Self-promotion was not a motive in light of the fact that the Pharisees were persecuting the new movement. Peter was humbled. Both Acts and Mark demonstrate this in the accounts. Peter was preaching that Jesus was the son of God and had been resurrected from the dead. That's not a very good way to prop oneself up in the face of fierce, dogmatic Judaic opposition, especially when Rome was holding the puppet strings of the High Priest.That depends: was the author delusional? Did the author suffer from egomania, in that he wanted to prop himself up in some way?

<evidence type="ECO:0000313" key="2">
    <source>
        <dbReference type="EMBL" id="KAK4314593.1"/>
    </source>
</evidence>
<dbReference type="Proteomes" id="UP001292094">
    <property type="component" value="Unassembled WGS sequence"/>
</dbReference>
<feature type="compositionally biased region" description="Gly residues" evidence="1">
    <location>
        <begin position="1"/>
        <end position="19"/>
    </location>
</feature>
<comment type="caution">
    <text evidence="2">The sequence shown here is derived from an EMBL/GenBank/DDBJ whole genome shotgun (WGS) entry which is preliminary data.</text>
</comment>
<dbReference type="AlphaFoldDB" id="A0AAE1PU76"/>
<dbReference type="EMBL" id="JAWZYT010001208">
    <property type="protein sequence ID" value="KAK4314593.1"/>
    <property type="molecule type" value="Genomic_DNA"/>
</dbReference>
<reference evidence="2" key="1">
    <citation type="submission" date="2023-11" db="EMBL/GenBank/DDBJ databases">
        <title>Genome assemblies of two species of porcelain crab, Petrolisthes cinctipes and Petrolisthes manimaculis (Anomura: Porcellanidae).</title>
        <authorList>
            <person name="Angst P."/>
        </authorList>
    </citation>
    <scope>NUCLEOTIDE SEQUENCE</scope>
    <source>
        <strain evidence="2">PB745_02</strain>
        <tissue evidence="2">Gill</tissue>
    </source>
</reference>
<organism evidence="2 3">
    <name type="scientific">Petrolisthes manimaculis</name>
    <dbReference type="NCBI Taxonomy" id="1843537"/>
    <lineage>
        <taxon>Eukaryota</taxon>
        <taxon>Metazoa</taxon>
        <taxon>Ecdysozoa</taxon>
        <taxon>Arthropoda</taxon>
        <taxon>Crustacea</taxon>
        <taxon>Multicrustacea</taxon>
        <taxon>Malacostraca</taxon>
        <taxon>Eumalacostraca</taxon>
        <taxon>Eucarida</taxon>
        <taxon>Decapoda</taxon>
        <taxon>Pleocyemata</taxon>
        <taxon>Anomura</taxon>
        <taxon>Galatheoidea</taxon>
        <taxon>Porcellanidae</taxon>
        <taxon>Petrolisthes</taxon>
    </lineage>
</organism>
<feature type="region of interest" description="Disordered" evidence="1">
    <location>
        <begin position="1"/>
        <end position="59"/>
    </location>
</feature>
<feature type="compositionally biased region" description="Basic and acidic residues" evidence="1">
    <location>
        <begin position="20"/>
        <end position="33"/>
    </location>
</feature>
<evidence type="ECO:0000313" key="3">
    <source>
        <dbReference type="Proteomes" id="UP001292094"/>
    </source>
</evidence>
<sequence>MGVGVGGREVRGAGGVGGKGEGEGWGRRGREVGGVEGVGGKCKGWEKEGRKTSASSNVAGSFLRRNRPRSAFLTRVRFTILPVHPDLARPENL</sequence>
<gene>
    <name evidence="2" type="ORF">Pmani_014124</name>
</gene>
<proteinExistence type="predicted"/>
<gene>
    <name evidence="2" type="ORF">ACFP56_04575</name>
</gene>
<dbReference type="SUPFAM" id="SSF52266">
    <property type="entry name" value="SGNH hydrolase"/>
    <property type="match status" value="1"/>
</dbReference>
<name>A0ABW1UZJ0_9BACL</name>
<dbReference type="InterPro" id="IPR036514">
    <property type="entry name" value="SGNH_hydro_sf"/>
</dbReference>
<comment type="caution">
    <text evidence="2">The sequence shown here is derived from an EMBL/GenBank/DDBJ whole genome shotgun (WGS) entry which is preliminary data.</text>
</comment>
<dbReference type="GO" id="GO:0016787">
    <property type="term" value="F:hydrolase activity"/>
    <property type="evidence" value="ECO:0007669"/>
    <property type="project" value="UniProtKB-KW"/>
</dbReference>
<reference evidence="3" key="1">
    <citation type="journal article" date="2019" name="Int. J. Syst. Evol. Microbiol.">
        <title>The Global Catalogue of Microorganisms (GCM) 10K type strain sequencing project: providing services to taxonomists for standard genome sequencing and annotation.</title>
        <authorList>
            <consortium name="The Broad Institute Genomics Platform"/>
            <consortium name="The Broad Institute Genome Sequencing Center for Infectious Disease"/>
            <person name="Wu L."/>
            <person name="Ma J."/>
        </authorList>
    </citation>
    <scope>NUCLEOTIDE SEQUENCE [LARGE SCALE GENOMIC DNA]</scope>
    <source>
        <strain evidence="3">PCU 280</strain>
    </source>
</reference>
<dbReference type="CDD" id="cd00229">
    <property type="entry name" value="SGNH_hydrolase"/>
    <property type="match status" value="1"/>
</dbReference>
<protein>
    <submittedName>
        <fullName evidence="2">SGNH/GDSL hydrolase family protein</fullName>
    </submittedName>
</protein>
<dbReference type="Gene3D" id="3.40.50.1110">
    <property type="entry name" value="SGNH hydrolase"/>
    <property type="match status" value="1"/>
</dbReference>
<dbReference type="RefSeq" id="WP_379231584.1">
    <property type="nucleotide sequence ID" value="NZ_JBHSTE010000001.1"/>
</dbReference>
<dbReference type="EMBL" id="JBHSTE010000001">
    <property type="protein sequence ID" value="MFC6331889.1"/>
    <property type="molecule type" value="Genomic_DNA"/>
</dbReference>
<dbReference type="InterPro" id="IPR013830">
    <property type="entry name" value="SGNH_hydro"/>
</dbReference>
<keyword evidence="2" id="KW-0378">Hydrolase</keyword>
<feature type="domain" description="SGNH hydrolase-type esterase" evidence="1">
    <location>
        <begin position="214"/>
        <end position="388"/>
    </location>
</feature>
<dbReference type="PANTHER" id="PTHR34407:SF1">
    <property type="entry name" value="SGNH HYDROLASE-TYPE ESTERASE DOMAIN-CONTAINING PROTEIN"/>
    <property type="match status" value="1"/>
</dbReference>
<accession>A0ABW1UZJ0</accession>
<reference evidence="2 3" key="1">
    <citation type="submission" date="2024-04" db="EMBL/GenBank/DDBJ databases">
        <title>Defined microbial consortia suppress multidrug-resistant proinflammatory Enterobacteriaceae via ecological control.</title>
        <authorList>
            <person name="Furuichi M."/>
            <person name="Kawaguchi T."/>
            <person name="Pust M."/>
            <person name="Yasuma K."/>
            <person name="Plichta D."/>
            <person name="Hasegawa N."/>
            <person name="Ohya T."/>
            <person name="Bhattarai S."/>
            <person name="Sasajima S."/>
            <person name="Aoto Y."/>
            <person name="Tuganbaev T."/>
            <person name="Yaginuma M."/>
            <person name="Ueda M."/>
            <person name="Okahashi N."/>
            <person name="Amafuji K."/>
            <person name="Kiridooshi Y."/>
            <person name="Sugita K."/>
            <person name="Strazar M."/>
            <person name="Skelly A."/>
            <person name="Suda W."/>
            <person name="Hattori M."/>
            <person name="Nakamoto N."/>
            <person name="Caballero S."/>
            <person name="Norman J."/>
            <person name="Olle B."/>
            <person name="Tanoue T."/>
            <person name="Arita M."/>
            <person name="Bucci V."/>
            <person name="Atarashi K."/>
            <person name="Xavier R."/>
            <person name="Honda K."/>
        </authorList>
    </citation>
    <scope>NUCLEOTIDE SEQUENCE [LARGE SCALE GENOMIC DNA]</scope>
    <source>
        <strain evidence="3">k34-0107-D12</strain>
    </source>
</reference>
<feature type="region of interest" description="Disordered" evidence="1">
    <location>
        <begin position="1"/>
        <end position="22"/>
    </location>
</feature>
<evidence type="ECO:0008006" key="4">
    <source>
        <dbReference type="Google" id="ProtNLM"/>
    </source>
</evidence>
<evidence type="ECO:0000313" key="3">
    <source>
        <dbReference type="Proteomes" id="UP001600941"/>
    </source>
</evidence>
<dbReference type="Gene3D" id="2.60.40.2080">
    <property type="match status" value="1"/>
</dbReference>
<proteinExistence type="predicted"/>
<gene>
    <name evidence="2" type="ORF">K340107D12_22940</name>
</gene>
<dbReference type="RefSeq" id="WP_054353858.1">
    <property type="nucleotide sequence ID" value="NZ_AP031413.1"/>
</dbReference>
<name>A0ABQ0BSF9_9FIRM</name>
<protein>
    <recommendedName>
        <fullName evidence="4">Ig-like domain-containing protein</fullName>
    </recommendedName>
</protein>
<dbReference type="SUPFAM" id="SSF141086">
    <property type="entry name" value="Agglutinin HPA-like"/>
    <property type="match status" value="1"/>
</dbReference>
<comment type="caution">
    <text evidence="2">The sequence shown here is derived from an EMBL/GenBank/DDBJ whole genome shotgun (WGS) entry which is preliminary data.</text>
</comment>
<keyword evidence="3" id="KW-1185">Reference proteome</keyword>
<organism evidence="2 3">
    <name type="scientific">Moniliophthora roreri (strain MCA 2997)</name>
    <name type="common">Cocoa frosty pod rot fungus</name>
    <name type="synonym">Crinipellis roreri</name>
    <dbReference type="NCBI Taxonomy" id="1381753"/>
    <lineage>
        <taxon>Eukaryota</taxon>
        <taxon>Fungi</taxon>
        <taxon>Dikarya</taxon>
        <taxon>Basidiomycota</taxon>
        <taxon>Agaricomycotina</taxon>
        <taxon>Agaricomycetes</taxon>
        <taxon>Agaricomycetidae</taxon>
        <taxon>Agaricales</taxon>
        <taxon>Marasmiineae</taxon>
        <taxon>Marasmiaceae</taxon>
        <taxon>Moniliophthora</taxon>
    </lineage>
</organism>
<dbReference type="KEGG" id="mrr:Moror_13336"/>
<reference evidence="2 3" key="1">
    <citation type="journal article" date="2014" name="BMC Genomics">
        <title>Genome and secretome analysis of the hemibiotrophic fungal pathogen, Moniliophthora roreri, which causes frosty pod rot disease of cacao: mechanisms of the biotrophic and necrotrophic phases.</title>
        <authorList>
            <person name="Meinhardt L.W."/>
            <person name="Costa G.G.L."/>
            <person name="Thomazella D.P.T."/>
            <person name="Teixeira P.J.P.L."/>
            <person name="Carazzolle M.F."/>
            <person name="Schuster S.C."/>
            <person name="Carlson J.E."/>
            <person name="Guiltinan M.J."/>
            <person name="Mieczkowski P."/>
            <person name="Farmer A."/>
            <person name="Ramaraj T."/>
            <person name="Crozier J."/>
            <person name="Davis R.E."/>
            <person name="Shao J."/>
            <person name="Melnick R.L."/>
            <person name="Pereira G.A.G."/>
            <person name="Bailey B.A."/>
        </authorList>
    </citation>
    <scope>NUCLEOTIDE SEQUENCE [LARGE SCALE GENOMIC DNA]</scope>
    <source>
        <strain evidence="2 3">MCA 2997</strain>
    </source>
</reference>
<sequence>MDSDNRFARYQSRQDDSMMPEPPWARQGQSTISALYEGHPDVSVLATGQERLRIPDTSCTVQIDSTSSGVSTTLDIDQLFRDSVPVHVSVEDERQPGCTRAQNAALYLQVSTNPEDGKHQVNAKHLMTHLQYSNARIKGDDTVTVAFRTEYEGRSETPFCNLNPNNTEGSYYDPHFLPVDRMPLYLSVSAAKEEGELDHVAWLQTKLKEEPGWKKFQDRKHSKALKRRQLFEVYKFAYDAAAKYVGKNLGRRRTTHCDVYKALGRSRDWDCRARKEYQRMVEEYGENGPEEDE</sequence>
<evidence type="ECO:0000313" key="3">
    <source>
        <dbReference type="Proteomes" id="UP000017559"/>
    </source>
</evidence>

Picture yourself in Peter's sandals.
"Yes you killed our leader for treason but guess what? He's still alive! Epic failure Pharisees! Neener neener!"
By preaching that message, Peter and the apostles were setting themselves up for intense opposition.
Well that's true of modern writing, but that style of detail wasn't used in ancient fictitious writing. So that argument really doesn't go far.Each of those examples, the author would have been intending to communicated "history", but all the while, he was writing fiction.
Human biases again...